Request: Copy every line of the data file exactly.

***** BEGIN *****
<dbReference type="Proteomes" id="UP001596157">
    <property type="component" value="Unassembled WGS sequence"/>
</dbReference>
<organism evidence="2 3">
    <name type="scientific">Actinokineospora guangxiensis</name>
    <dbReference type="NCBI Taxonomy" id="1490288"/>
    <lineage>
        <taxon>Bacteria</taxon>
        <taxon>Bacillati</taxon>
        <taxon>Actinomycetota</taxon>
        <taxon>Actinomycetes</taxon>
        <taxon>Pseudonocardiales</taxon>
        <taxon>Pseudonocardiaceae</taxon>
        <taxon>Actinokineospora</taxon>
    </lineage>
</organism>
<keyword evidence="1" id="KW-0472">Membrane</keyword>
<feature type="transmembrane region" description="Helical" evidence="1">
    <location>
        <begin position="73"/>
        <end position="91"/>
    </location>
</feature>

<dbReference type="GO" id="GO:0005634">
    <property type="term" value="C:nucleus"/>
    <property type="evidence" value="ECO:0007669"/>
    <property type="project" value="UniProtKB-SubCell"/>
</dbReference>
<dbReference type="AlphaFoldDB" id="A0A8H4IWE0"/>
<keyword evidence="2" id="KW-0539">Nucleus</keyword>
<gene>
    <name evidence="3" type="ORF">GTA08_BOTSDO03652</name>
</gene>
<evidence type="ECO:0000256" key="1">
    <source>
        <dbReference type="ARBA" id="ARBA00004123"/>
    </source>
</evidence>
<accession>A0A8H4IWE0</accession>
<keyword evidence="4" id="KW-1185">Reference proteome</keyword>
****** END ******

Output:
<dbReference type="Proteomes" id="UP001596157">
    <property type="component" value="Unassembled WGS sequence"/>
</dbReference>
<organism evidence="2 3">
    <name type="scientific">Actinokineospora guangxiensis</name>
    <dbReference type="NCBI Taxonomy" id="1490288"/>
    <lineage>
        <taxon>Bacteria</taxon>
        <taxon>Bacillati</taxon>
        <taxon>Actinomycetota</taxon>
        <taxon>Actinomycetes</taxon>
        <taxon>Pseudonocardiales</taxon>
        <taxon>Pseudonocardiaceae</taxon>
        <taxon>Actinokineospora</taxon>
    </lineage>
</organism>
<keyword evidence="1" id="KW-0472">Membrane</keyword>
<feature type="transmembrane region" description="Helical" evidence="1">
    <location>
        <begin position="73"/>
        <end position="91"/>
    </location>
</feature>

<dbReference type="GO" id="GO:0005634">
    <property type="term" value="C:nucleus"/>
    <property type="evidence" value="ECO:0007669"/>
    <property type="project" value="UniProtKB-SubCell"/>
</dbReference>
<dbReference type="AlphaFoldDB" id="A0A8H4IWE0"/>
<keyword evidence="2" id="KW-0539">Nucleus</keyword>
<gene>
    <name evidence="3" type="ORF">GTA08_BOTSDO03652</name>
</gene>
<evidence type="ECO:0000256" key="1">
    <source>
        <dbReference type="ARBA" id="ARBA00004123"/>
    </source>
</evidence>
<accession>A0A8H4IWE0</accession>
<keyword evidence="4" id="KW-1185">Reference proteome</keyword>